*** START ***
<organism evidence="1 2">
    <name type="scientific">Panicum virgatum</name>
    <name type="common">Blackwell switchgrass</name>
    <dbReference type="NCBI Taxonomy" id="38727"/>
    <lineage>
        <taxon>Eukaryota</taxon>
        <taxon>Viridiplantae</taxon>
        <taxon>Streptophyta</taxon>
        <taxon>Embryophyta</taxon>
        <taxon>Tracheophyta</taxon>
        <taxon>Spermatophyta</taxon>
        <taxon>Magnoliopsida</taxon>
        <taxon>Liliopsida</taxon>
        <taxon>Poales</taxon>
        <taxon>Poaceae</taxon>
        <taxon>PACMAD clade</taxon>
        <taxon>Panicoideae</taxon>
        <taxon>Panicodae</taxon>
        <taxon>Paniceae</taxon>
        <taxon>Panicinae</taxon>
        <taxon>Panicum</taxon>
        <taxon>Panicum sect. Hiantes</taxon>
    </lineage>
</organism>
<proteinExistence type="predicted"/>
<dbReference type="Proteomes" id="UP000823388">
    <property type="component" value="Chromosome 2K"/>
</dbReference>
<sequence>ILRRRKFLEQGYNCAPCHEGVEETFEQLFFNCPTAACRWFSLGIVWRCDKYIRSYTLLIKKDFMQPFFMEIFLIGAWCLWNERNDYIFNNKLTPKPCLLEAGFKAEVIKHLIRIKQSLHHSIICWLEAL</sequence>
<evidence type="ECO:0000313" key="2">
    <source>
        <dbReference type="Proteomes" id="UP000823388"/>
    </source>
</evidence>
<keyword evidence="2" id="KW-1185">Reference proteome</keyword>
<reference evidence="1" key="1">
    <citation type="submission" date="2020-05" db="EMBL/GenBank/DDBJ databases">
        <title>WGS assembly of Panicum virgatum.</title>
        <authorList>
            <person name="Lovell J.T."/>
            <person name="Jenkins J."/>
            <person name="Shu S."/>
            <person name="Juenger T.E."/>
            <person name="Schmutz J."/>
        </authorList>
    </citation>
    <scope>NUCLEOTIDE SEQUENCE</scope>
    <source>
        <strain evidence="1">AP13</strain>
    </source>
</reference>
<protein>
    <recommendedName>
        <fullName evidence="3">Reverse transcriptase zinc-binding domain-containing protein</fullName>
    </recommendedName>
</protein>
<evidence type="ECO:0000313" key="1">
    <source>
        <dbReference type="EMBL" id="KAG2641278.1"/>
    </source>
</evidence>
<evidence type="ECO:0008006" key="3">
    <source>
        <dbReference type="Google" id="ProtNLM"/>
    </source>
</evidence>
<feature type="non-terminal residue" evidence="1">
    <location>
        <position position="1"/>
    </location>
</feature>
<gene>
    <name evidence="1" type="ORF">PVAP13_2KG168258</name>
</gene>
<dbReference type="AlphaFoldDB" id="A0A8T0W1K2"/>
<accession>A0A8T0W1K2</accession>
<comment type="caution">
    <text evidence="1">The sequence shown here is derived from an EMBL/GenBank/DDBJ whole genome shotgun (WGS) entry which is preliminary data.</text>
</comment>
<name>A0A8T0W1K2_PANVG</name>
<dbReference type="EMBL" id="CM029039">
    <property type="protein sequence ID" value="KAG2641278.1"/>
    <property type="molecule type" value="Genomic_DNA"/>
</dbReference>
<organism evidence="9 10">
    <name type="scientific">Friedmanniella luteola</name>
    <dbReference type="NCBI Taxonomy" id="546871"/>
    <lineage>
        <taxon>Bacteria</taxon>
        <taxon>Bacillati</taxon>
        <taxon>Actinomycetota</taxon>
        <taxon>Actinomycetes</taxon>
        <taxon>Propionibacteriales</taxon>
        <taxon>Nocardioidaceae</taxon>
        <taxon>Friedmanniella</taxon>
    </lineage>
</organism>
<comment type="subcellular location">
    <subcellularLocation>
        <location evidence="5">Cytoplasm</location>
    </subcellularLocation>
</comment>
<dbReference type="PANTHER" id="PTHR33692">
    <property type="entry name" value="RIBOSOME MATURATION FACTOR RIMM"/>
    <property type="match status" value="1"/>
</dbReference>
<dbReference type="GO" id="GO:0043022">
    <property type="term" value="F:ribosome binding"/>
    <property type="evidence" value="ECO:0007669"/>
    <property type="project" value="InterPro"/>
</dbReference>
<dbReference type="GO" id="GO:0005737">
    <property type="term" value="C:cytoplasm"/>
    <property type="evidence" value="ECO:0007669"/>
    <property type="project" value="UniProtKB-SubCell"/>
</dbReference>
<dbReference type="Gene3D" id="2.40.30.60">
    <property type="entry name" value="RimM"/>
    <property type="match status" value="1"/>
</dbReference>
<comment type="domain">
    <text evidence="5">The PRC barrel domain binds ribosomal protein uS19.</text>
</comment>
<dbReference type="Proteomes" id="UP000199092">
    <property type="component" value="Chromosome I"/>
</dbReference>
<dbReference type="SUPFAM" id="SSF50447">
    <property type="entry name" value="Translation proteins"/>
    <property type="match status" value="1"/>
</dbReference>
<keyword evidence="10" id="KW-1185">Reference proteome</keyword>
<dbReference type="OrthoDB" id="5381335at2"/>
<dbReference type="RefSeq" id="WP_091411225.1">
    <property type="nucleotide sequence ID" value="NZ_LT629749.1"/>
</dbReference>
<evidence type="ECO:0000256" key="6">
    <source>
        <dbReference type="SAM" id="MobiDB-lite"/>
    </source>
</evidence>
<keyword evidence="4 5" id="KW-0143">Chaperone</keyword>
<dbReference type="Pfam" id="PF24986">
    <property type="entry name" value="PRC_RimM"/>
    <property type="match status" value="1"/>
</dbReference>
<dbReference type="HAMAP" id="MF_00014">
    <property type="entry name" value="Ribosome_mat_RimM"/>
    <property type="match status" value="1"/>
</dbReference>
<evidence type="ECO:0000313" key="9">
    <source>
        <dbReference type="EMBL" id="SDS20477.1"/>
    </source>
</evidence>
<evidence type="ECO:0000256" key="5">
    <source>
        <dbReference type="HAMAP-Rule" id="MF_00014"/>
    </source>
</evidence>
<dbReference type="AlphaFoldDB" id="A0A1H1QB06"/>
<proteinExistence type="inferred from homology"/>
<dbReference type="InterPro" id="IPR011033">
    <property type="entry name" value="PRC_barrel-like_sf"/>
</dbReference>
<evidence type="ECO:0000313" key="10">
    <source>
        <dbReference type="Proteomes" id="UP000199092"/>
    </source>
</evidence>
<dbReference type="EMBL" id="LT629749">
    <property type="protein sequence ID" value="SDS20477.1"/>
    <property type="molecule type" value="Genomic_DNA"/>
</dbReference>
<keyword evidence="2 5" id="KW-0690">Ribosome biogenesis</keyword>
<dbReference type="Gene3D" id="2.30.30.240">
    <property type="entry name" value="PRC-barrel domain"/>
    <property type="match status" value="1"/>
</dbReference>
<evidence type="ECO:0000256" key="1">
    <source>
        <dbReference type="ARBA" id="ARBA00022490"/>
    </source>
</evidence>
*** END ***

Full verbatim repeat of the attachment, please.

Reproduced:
<organism evidence="1 2">
    <name type="scientific">Panicum virgatum</name>
    <name type="common">Blackwell switchgrass</name>
    <dbReference type="NCBI Taxonomy" id="38727"/>
    <lineage>
        <taxon>Eukaryota</taxon>
        <taxon>Viridiplantae</taxon>
        <taxon>Streptophyta</taxon>
        <taxon>Embryophyta</taxon>
        <taxon>Tracheophyta</taxon>
        <taxon>Spermatophyta</taxon>
        <taxon>Magnoliopsida</taxon>
        <taxon>Liliopsida</taxon>
        <taxon>Poales</taxon>
        <taxon>Poaceae</taxon>
        <taxon>PACMAD clade</taxon>
        <taxon>Panicoideae</taxon>
        <taxon>Panicodae</taxon>
        <taxon>Paniceae</taxon>
        <taxon>Panicinae</taxon>
        <taxon>Panicum</taxon>
        <taxon>Panicum sect. Hiantes</taxon>
    </lineage>
</organism>
<proteinExistence type="predicted"/>
<dbReference type="Proteomes" id="UP000823388">
    <property type="component" value="Chromosome 2K"/>
</dbReference>
<sequence>ILRRRKFLEQGYNCAPCHEGVEETFEQLFFNCPTAACRWFSLGIVWRCDKYIRSYTLLIKKDFMQPFFMEIFLIGAWCLWNERNDYIFNNKLTPKPCLLEAGFKAEVIKHLIRIKQSLHHSIICWLEAL</sequence>
<evidence type="ECO:0000313" key="2">
    <source>
        <dbReference type="Proteomes" id="UP000823388"/>
    </source>
</evidence>
<keyword evidence="2" id="KW-1185">Reference proteome</keyword>
<reference evidence="1" key="1">
    <citation type="submission" date="2020-05" db="EMBL/GenBank/DDBJ databases">
        <title>WGS assembly of Panicum virgatum.</title>
        <authorList>
            <person name="Lovell J.T."/>
            <person name="Jenkins J."/>
            <person name="Shu S."/>
            <person name="Juenger T.E."/>
            <person name="Schmutz J."/>
        </authorList>
    </citation>
    <scope>NUCLEOTIDE SEQUENCE</scope>
    <source>
        <strain evidence="1">AP13</strain>
    </source>
</reference>
<protein>
    <recommendedName>
        <fullName evidence="3">Reverse transcriptase zinc-binding domain-containing protein</fullName>
    </recommendedName>
</protein>
<evidence type="ECO:0000313" key="1">
    <source>
        <dbReference type="EMBL" id="KAG2641278.1"/>
    </source>
</evidence>
<evidence type="ECO:0008006" key="3">
    <source>
        <dbReference type="Google" id="ProtNLM"/>
    </source>
</evidence>
<feature type="non-terminal residue" evidence="1">
    <location>
        <position position="1"/>
    </location>
</feature>
<gene>
    <name evidence="1" type="ORF">PVAP13_2KG168258</name>
</gene>
<dbReference type="AlphaFoldDB" id="A0A8T0W1K2"/>
<accession>A0A8T0W1K2</accession>
<comment type="caution">
    <text evidence="1">The sequence shown here is derived from an EMBL/GenBank/DDBJ whole genome shotgun (WGS) entry which is preliminary data.</text>
</comment>
<name>A0A8T0W1K2_PANVG</name>
<dbReference type="EMBL" id="CM029039">
    <property type="protein sequence ID" value="KAG2641278.1"/>
    <property type="molecule type" value="Genomic_DNA"/>
</dbReference>
<organism evidence="9 10">
    <name type="scientific">Friedmanniella luteola</name>
    <dbReference type="NCBI Taxonomy" id="546871"/>
    <lineage>
        <taxon>Bacteria</taxon>
        <taxon>Bacillati</taxon>
        <taxon>Actinomycetota</taxon>
        <taxon>Actinomycetes</taxon>
        <taxon>Propionibacteriales</taxon>
        <taxon>Nocardioidaceae</taxon>
        <taxon>Friedmanniella</taxon>
    </lineage>
</organism>
<comment type="subcellular location">
    <subcellularLocation>
        <location evidence="5">Cytoplasm</location>
    </subcellularLocation>
</comment>
<dbReference type="PANTHER" id="PTHR33692">
    <property type="entry name" value="RIBOSOME MATURATION FACTOR RIMM"/>
    <property type="match status" value="1"/>
</dbReference>
<dbReference type="GO" id="GO:0043022">
    <property type="term" value="F:ribosome binding"/>
    <property type="evidence" value="ECO:0007669"/>
    <property type="project" value="InterPro"/>
</dbReference>
<dbReference type="GO" id="GO:0005737">
    <property type="term" value="C:cytoplasm"/>
    <property type="evidence" value="ECO:0007669"/>
    <property type="project" value="UniProtKB-SubCell"/>
</dbReference>
<dbReference type="Gene3D" id="2.40.30.60">
    <property type="entry name" value="RimM"/>
    <property type="match status" value="1"/>
</dbReference>
<comment type="domain">
    <text evidence="5">The PRC barrel domain binds ribosomal protein uS19.</text>
</comment>
<dbReference type="Proteomes" id="UP000199092">
    <property type="component" value="Chromosome I"/>
</dbReference>
<dbReference type="SUPFAM" id="SSF50447">
    <property type="entry name" value="Translation proteins"/>
    <property type="match status" value="1"/>
</dbReference>
<keyword evidence="10" id="KW-1185">Reference proteome</keyword>
<dbReference type="OrthoDB" id="5381335at2"/>
<dbReference type="RefSeq" id="WP_091411225.1">
    <property type="nucleotide sequence ID" value="NZ_LT629749.1"/>
</dbReference>
<evidence type="ECO:0000256" key="6">
    <source>
        <dbReference type="SAM" id="MobiDB-lite"/>
    </source>
</evidence>
<keyword evidence="4 5" id="KW-0143">Chaperone</keyword>
<dbReference type="Pfam" id="PF24986">
    <property type="entry name" value="PRC_RimM"/>
    <property type="match status" value="1"/>
</dbReference>
<dbReference type="HAMAP" id="MF_00014">
    <property type="entry name" value="Ribosome_mat_RimM"/>
    <property type="match status" value="1"/>
</dbReference>
<evidence type="ECO:0000313" key="9">
    <source>
        <dbReference type="EMBL" id="SDS20477.1"/>
    </source>
</evidence>
<evidence type="ECO:0000256" key="5">
    <source>
        <dbReference type="HAMAP-Rule" id="MF_00014"/>
    </source>
</evidence>
<dbReference type="AlphaFoldDB" id="A0A1H1QB06"/>
<proteinExistence type="inferred from homology"/>
<dbReference type="InterPro" id="IPR011033">
    <property type="entry name" value="PRC_barrel-like_sf"/>
</dbReference>
<evidence type="ECO:0000313" key="10">
    <source>
        <dbReference type="Proteomes" id="UP000199092"/>
    </source>
</evidence>
<dbReference type="EMBL" id="LT629749">
    <property type="protein sequence ID" value="SDS20477.1"/>
    <property type="molecule type" value="Genomic_DNA"/>
</dbReference>
<keyword evidence="2 5" id="KW-0690">Ribosome biogenesis</keyword>
<dbReference type="Gene3D" id="2.30.30.240">
    <property type="entry name" value="PRC-barrel domain"/>
    <property type="match status" value="1"/>
</dbReference>
<evidence type="ECO:0000256" key="1">
    <source>
        <dbReference type="ARBA" id="ARBA00022490"/>
    </source>
</evidence>